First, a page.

Less-invasive surgery options for weight loss

Surgery is too extreme for some.

Every day, millions of Americans go up against the scale. They diet and exercise, even take weight loss medication. But in the end for many, the battle against the bulge can seem out of reach.

"I had done Meridia, Weight Watchers, you name it I did," Carrie Williamson said.

Williamson knows the frustration. The 30-yerr-old from Granite City, Illinois has been overweight since she was a child.

But in two weeks, she was able to lose nine pounds. What's her secret? Williamson is the first American patient to undergo a new form of stomach stapling that shrinks the stomach without a single incision. It's called Transoral Gastroplasty or TOGA.

"The one thing that's been unique about this is that it's all done through the mouth," said Dr. J. Christopher Eagon, surgeon, Washington University School of Medicine.

Washington University surgeons stapled Williamson's stomach by passing flexible instruments down her esophagus to the stomach where a restrictive pouch was created. It collects food as it enters the stomach giving the patient a feeling of fullness after a meal.

"I had surgery on Wednesday and went back to work on Monday," Williamson said.

In a pilot study, patients on average lost 40 percent of excess body fat within a year of the procedure. Doctors say that's slightly less than gastric bypass, but patients recovered quickly and had a low risk of complications.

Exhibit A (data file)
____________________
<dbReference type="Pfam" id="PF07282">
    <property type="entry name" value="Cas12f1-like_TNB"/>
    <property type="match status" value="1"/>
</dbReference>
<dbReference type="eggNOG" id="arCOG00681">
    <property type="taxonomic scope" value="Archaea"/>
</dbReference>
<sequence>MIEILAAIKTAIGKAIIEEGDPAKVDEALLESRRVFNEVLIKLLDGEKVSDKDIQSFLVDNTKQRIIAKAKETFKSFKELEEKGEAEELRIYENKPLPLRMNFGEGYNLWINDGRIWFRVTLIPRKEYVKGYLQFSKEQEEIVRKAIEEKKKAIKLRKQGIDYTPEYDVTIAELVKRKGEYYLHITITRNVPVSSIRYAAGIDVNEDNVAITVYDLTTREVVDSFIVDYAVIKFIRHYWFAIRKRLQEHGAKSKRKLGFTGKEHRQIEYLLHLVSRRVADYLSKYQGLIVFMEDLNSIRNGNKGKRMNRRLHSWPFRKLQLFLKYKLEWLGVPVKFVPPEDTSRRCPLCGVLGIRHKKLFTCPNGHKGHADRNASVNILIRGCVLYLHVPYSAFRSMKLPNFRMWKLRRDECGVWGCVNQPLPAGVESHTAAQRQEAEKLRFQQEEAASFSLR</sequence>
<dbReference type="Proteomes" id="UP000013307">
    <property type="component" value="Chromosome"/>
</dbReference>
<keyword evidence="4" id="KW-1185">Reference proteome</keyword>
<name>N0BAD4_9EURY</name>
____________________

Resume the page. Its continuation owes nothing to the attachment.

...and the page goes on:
The pounds have been rolling off Barbara Mcmackin since she got another experimental treatment called the endobarrier.

"Endobarrier is a sleeve that is placed without surgery into the patient's small intestine to help them achieve weight loss," said Dr. Keith Gersin, surgeon, Carolinas Medical Center.

Endobarier, also known as a gastric sleeve, is placed endoscopically through the mouth and lines the first two feet of the small intestines. Early results show patients who got the device lost more weight than those who didn't. At this point, endobarrier is only being studied as a temporary fix, a prelude to weight loss surgery. But some doctors say its future is promising.

"We're looking at a market of between 15 and 30 million people that could potentially be helped by this," said Gersin.

Surgeon John Alverdy performs gastric bypass. He says past research has shown that you won't have significant weight loss without bypassing the upper part of the stomach and the small bowel. He cautions those who want dramatic effects without surgery not to get too excited yet.

"These are attempts to try to market to that group and the question only will be are these as good as the other operations and more importantly are they durable?" Alverdy said.

Alverdy said the Food and Drug Administration is keeping a close eye on the trials of these experimental weight loss procedures and others. The bottom line, aside from safety, will be whether treatments like these will be enough to keep weight off for good. Those are issues that could take years to sort out.

More info:


Carolinas Weight Management and Wellness Center

John C. Alverdy, MD
Director, Center for the Surgical Treatment of Obesity
Director, Minimally Invasive Surgery
University of Chicago Medical Center
5841 S. Maryland Avenue, MC 6090
Chicago, IL 60637
(773) 834-3524

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